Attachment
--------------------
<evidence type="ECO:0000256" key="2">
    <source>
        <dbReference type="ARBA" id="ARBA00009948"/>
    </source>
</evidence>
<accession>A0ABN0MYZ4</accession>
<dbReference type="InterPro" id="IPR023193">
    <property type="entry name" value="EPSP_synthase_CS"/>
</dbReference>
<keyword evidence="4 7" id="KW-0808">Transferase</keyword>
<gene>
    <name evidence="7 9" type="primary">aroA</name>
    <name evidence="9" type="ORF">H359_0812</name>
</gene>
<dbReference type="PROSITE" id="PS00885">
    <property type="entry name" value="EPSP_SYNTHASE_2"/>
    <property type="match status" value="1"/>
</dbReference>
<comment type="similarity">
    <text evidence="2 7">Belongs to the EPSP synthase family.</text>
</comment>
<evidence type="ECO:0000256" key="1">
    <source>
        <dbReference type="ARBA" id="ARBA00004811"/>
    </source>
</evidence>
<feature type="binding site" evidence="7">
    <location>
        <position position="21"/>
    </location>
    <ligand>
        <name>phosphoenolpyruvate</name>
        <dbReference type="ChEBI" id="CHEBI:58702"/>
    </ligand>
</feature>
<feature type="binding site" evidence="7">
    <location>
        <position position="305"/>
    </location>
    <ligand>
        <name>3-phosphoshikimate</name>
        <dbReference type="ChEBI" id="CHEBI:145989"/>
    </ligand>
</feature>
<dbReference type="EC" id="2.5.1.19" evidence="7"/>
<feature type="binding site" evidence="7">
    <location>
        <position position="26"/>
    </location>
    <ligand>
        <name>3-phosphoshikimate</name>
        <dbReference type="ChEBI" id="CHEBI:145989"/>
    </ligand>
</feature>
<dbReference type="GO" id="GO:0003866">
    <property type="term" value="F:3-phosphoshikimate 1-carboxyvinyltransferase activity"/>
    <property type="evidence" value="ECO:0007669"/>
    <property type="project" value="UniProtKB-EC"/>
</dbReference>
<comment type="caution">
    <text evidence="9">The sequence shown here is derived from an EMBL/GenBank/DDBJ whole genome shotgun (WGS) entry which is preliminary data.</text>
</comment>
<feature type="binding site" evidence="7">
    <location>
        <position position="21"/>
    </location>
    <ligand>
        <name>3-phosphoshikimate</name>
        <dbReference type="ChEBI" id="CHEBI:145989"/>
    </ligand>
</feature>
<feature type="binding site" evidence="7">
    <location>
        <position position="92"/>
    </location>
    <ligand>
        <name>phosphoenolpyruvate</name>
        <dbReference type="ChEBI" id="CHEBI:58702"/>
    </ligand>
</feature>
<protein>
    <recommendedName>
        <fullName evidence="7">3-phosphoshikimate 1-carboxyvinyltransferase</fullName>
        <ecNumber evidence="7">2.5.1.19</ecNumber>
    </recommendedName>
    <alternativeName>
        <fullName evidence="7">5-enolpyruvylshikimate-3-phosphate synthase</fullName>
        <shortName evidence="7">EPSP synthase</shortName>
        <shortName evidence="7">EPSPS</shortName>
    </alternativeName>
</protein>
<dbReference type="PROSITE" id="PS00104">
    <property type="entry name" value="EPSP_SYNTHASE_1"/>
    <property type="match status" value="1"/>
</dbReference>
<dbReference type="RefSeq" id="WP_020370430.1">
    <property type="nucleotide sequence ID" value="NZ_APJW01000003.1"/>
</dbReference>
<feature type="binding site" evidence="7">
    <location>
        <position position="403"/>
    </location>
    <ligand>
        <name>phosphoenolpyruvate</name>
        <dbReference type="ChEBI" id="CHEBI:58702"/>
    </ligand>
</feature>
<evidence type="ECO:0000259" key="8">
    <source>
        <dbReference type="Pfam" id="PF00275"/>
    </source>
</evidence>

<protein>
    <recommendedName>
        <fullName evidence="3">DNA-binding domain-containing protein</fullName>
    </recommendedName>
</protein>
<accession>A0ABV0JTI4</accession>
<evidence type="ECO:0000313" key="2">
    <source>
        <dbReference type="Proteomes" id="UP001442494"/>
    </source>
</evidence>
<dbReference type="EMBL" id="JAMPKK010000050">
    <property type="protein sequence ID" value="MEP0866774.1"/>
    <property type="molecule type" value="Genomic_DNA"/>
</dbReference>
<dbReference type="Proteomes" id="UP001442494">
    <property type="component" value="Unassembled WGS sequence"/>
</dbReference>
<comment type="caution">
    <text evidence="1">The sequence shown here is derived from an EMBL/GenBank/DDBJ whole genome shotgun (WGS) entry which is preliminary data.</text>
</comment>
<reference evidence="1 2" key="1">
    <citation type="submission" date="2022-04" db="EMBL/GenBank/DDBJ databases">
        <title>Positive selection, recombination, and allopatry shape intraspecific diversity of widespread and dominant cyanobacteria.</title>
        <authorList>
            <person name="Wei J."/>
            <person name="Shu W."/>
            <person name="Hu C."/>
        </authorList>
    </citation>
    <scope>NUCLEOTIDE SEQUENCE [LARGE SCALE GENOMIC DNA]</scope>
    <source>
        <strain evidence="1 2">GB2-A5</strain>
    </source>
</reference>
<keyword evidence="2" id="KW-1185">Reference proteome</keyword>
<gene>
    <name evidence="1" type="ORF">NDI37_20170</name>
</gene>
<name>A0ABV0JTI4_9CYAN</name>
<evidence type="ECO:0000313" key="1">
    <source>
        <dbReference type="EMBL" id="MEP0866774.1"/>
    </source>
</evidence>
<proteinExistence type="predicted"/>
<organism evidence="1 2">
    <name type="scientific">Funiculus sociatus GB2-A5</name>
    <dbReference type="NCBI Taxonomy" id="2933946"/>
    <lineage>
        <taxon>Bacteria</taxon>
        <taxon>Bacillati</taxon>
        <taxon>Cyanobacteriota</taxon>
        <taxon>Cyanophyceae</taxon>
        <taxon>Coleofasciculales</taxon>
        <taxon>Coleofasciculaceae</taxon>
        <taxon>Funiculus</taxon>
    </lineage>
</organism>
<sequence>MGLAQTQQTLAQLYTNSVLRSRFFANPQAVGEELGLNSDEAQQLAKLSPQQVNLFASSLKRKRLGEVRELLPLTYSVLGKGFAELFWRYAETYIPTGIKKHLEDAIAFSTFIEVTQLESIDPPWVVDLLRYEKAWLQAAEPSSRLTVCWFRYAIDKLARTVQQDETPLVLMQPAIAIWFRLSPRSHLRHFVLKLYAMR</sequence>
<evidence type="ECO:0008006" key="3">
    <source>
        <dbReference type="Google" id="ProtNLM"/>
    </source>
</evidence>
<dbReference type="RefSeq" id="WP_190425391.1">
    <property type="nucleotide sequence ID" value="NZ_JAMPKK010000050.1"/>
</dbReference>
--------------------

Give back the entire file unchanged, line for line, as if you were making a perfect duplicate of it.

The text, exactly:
<evidence type="ECO:0000256" key="2">
    <source>
        <dbReference type="ARBA" id="ARBA00009948"/>
    </source>
</evidence>
<accession>A0ABN0MYZ4</accession>
<dbReference type="InterPro" id="IPR023193">
    <property type="entry name" value="EPSP_synthase_CS"/>
</dbReference>
<keyword evidence="4 7" id="KW-0808">Transferase</keyword>
<gene>
    <name evidence="7 9" type="primary">aroA</name>
    <name evidence="9" type="ORF">H359_0812</name>
</gene>
<dbReference type="PROSITE" id="PS00885">
    <property type="entry name" value="EPSP_SYNTHASE_2"/>
    <property type="match status" value="1"/>
</dbReference>
<comment type="similarity">
    <text evidence="2 7">Belongs to the EPSP synthase family.</text>
</comment>
<evidence type="ECO:0000256" key="1">
    <source>
        <dbReference type="ARBA" id="ARBA00004811"/>
    </source>
</evidence>
<feature type="binding site" evidence="7">
    <location>
        <position position="21"/>
    </location>
    <ligand>
        <name>phosphoenolpyruvate</name>
        <dbReference type="ChEBI" id="CHEBI:58702"/>
    </ligand>
</feature>
<feature type="binding site" evidence="7">
    <location>
        <position position="305"/>
    </location>
    <ligand>
        <name>3-phosphoshikimate</name>
        <dbReference type="ChEBI" id="CHEBI:145989"/>
    </ligand>
</feature>
<dbReference type="EC" id="2.5.1.19" evidence="7"/>
<feature type="binding site" evidence="7">
    <location>
        <position position="26"/>
    </location>
    <ligand>
        <name>3-phosphoshikimate</name>
        <dbReference type="ChEBI" id="CHEBI:145989"/>
    </ligand>
</feature>
<dbReference type="GO" id="GO:0003866">
    <property type="term" value="F:3-phosphoshikimate 1-carboxyvinyltransferase activity"/>
    <property type="evidence" value="ECO:0007669"/>
    <property type="project" value="UniProtKB-EC"/>
</dbReference>
<comment type="caution">
    <text evidence="9">The sequence shown here is derived from an EMBL/GenBank/DDBJ whole genome shotgun (WGS) entry which is preliminary data.</text>
</comment>
<feature type="binding site" evidence="7">
    <location>
        <position position="21"/>
    </location>
    <ligand>
        <name>3-phosphoshikimate</name>
        <dbReference type="ChEBI" id="CHEBI:145989"/>
    </ligand>
</feature>
<feature type="binding site" evidence="7">
    <location>
        <position position="92"/>
    </location>
    <ligand>
        <name>phosphoenolpyruvate</name>
        <dbReference type="ChEBI" id="CHEBI:58702"/>
    </ligand>
</feature>
<protein>
    <recommendedName>
        <fullName evidence="7">3-phosphoshikimate 1-carboxyvinyltransferase</fullName>
        <ecNumber evidence="7">2.5.1.19</ecNumber>
    </recommendedName>
    <alternativeName>
        <fullName evidence="7">5-enolpyruvylshikimate-3-phosphate synthase</fullName>
        <shortName evidence="7">EPSP synthase</shortName>
        <shortName evidence="7">EPSPS</shortName>
    </alternativeName>
</protein>
<dbReference type="PROSITE" id="PS00104">
    <property type="entry name" value="EPSP_SYNTHASE_1"/>
    <property type="match status" value="1"/>
</dbReference>
<dbReference type="RefSeq" id="WP_020370430.1">
    <property type="nucleotide sequence ID" value="NZ_APJW01000003.1"/>
</dbReference>
<feature type="binding site" evidence="7">
    <location>
        <position position="403"/>
    </location>
    <ligand>
        <name>phosphoenolpyruvate</name>
        <dbReference type="ChEBI" id="CHEBI:58702"/>
    </ligand>
</feature>
<evidence type="ECO:0000259" key="8">
    <source>
        <dbReference type="Pfam" id="PF00275"/>
    </source>
</evidence>

<protein>
    <recommendedName>
        <fullName evidence="3">DNA-binding domain-containing protein</fullName>
    </recommendedName>
</protein>
<accession>A0ABV0JTI4</accession>
<evidence type="ECO:0000313" key="2">
    <source>
        <dbReference type="Proteomes" id="UP001442494"/>
    </source>
</evidence>
<dbReference type="EMBL" id="JAMPKK010000050">
    <property type="protein sequence ID" value="MEP0866774.1"/>
    <property type="molecule type" value="Genomic_DNA"/>
</dbReference>
<dbReference type="Proteomes" id="UP001442494">
    <property type="component" value="Unassembled WGS sequence"/>
</dbReference>
<comment type="caution">
    <text evidence="1">The sequence shown here is derived from an EMBL/GenBank/DDBJ whole genome shotgun (WGS) entry which is preliminary data.</text>
</comment>
<reference evidence="1 2" key="1">
    <citation type="submission" date="2022-04" db="EMBL/GenBank/DDBJ databases">
        <title>Positive selection, recombination, and allopatry shape intraspecific diversity of widespread and dominant cyanobacteria.</title>
        <authorList>
            <person name="Wei J."/>
            <person name="Shu W."/>
            <person name="Hu C."/>
        </authorList>
    </citation>
    <scope>NUCLEOTIDE SEQUENCE [LARGE SCALE GENOMIC DNA]</scope>
    <source>
        <strain evidence="1 2">GB2-A5</strain>
    </source>
</reference>
<keyword evidence="2" id="KW-1185">Reference proteome</keyword>
<gene>
    <name evidence="1" type="ORF">NDI37_20170</name>
</gene>
<name>A0ABV0JTI4_9CYAN</name>
<evidence type="ECO:0000313" key="1">
    <source>
        <dbReference type="EMBL" id="MEP0866774.1"/>
    </source>
</evidence>
<proteinExistence type="predicted"/>
<organism evidence="1 2">
    <name type="scientific">Funiculus sociatus GB2-A5</name>
    <dbReference type="NCBI Taxonomy" id="2933946"/>
    <lineage>
        <taxon>Bacteria</taxon>
        <taxon>Bacillati</taxon>
        <taxon>Cyanobacteriota</taxon>
        <taxon>Cyanophyceae</taxon>
        <taxon>Coleofasciculales</taxon>
        <taxon>Coleofasciculaceae</taxon>
        <taxon>Funiculus</taxon>
    </lineage>
</organism>
<sequence>MGLAQTQQTLAQLYTNSVLRSRFFANPQAVGEELGLNSDEAQQLAKLSPQQVNLFASSLKRKRLGEVRELLPLTYSVLGKGFAELFWRYAETYIPTGIKKHLEDAIAFSTFIEVTQLESIDPPWVVDLLRYEKAWLQAAEPSSRLTVCWFRYAIDKLARTVQQDETPLVLMQPAIAIWFRLSPRSHLRHFVLKLYAMR</sequence>
<evidence type="ECO:0008006" key="3">
    <source>
        <dbReference type="Google" id="ProtNLM"/>
    </source>
</evidence>
<dbReference type="RefSeq" id="WP_190425391.1">
    <property type="nucleotide sequence ID" value="NZ_JAMPKK010000050.1"/>
</dbReference>